Thursday, May 31, 2007

Sam Brownback, Flip-Flopper

Shorter Sammy Browncrack: "I am for inquiry and facts ... up to a point."

But limiting this question to a stark choice between evolution and creationism does a disservice to the complexity of the interaction between science, faith and reason.


Ultimately, on the question of the origins of the universe, I am happy to let the facts speak for themselves.


Biologists will have their debates about man's origins, but people of faith can also bring a great deal to the table. For this reason, I oppose the exclusion of either faith or reason from the discussion.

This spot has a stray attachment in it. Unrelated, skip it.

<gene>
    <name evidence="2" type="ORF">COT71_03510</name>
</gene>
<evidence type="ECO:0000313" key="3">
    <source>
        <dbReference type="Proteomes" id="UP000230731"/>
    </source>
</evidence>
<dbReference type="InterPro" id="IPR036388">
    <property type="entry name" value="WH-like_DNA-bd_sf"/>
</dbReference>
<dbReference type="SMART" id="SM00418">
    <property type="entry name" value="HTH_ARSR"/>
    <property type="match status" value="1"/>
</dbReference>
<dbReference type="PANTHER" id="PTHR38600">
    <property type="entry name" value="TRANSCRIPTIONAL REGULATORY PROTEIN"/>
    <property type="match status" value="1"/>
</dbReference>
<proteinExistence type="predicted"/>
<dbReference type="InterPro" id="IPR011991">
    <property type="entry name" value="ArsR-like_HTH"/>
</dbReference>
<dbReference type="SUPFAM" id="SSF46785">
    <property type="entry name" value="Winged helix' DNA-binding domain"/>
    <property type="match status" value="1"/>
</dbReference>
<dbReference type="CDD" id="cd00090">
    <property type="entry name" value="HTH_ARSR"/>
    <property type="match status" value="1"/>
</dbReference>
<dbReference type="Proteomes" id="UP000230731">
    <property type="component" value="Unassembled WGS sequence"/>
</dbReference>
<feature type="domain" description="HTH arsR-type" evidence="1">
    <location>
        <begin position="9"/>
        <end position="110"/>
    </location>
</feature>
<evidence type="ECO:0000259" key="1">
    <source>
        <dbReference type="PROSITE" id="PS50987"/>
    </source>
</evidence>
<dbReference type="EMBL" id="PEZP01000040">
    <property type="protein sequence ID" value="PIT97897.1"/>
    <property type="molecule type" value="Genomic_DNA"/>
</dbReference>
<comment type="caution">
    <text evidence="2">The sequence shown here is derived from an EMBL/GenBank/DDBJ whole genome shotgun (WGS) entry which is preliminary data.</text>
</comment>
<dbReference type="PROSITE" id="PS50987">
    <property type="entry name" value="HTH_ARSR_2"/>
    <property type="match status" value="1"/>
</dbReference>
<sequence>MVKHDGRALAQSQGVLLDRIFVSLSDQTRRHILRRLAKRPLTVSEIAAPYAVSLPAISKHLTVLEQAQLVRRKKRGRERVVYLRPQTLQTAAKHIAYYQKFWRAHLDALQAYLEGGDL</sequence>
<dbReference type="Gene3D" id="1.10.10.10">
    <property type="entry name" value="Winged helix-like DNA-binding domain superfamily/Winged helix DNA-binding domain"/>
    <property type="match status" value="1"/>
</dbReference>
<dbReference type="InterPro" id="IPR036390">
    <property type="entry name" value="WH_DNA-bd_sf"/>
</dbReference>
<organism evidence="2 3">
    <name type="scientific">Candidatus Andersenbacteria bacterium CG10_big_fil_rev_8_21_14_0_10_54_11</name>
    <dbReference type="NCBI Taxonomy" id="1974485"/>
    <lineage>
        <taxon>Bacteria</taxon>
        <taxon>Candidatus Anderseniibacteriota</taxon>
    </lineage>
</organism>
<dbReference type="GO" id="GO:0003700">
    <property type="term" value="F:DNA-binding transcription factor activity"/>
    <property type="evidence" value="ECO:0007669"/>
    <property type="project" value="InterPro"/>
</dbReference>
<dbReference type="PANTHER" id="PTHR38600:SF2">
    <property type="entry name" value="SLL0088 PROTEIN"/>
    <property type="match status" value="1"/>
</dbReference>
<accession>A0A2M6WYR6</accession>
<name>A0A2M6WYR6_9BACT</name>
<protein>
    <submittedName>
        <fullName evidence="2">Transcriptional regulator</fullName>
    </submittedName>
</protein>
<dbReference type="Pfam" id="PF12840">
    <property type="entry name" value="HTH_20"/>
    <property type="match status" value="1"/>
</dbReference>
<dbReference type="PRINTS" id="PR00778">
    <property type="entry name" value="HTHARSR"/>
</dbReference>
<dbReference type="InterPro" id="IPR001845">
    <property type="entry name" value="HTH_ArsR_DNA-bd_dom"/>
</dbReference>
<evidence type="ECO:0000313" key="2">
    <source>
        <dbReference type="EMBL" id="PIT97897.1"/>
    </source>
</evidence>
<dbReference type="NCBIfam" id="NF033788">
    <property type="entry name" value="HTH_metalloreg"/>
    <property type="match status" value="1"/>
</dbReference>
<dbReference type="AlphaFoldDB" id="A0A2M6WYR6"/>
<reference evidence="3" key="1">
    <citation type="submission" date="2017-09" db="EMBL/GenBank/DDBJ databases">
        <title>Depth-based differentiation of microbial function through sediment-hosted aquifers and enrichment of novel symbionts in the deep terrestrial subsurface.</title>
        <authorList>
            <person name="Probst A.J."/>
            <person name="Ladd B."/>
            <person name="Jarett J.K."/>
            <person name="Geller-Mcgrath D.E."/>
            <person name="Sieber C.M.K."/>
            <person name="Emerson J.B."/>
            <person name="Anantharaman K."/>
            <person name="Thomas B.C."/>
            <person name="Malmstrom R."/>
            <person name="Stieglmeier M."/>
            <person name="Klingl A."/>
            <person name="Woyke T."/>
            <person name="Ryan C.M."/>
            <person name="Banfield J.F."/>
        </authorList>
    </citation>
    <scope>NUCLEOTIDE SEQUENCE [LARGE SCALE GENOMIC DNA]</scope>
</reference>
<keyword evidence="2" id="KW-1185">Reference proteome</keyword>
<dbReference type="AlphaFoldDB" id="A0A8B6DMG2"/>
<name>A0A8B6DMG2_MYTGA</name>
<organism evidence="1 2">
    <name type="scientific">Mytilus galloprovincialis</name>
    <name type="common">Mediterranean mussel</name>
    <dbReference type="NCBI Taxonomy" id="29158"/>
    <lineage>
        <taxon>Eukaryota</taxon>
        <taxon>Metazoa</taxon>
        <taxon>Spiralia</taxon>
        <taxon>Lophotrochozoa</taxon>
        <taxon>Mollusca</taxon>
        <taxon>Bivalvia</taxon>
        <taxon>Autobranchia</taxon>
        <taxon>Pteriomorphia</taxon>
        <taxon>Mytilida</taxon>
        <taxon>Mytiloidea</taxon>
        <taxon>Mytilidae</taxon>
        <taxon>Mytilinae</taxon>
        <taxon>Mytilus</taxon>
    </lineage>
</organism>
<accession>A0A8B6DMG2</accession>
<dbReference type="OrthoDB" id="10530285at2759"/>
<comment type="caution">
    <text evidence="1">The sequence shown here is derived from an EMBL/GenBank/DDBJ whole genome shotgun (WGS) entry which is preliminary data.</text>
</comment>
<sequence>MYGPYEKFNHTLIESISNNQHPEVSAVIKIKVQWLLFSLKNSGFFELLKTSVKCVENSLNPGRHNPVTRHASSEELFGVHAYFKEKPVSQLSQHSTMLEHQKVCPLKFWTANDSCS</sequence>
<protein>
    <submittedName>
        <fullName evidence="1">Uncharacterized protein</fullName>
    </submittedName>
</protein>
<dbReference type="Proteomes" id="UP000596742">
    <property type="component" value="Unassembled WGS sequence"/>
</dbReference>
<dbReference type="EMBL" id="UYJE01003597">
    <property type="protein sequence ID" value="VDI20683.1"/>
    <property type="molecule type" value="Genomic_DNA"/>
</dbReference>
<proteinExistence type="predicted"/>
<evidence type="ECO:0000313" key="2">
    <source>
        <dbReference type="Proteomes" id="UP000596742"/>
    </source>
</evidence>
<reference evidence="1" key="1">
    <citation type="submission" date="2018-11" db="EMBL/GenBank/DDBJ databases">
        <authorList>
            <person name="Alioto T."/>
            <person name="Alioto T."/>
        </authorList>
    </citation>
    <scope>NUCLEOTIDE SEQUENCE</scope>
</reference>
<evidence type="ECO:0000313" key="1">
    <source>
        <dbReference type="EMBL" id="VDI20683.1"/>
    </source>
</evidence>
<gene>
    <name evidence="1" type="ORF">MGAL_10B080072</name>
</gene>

While no stone should be left unturned in seeking to discover the nature of man's origins, we can say with conviction that we know with certainty at least part of the outcome. Man was not an accident and reflects an image and likeness unique in the created order. Those aspects of evolutionary theory compatible with this truth are a welcome addition to human knowledge. Aspects of these theories that undermine this truth, however, should be firmly rejected as an atheistic theology posing as science.

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